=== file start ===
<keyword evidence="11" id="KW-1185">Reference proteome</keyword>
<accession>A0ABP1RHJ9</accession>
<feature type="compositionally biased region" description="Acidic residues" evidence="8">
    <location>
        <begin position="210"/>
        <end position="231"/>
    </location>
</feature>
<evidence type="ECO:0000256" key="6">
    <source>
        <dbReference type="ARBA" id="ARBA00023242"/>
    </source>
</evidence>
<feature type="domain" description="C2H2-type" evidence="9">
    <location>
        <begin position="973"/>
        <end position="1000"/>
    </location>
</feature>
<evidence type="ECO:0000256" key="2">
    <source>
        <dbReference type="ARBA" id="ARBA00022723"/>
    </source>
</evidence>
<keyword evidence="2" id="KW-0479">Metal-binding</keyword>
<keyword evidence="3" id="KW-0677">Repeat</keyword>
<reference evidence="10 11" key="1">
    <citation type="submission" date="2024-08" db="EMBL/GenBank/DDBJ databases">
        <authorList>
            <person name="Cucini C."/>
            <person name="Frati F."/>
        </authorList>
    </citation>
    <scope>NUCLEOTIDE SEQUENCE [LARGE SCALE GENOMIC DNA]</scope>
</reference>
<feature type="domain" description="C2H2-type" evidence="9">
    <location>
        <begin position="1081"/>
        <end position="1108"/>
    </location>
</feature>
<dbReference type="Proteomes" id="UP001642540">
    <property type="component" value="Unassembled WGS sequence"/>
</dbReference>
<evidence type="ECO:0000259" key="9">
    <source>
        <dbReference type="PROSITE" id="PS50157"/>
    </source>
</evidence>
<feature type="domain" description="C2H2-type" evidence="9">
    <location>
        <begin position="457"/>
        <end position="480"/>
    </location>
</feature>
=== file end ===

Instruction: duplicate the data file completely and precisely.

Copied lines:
<keyword evidence="11" id="KW-1185">Reference proteome</keyword>
<accession>A0ABP1RHJ9</accession>
<feature type="compositionally biased region" description="Acidic residues" evidence="8">
    <location>
        <begin position="210"/>
        <end position="231"/>
    </location>
</feature>
<evidence type="ECO:0000256" key="6">
    <source>
        <dbReference type="ARBA" id="ARBA00023242"/>
    </source>
</evidence>
<feature type="domain" description="C2H2-type" evidence="9">
    <location>
        <begin position="973"/>
        <end position="1000"/>
    </location>
</feature>
<evidence type="ECO:0000256" key="2">
    <source>
        <dbReference type="ARBA" id="ARBA00022723"/>
    </source>
</evidence>
<keyword evidence="2" id="KW-0479">Metal-binding</keyword>
<keyword evidence="3" id="KW-0677">Repeat</keyword>
<reference evidence="10 11" key="1">
    <citation type="submission" date="2024-08" db="EMBL/GenBank/DDBJ databases">
        <authorList>
            <person name="Cucini C."/>
            <person name="Frati F."/>
        </authorList>
    </citation>
    <scope>NUCLEOTIDE SEQUENCE [LARGE SCALE GENOMIC DNA]</scope>
</reference>
<feature type="domain" description="C2H2-type" evidence="9">
    <location>
        <begin position="1081"/>
        <end position="1108"/>
    </location>
</feature>
<dbReference type="Proteomes" id="UP001642540">
    <property type="component" value="Unassembled WGS sequence"/>
</dbReference>
<evidence type="ECO:0000259" key="9">
    <source>
        <dbReference type="PROSITE" id="PS50157"/>
    </source>
</evidence>
<feature type="domain" description="C2H2-type" evidence="9">
    <location>
        <begin position="457"/>
        <end position="480"/>
    </location>
</feature>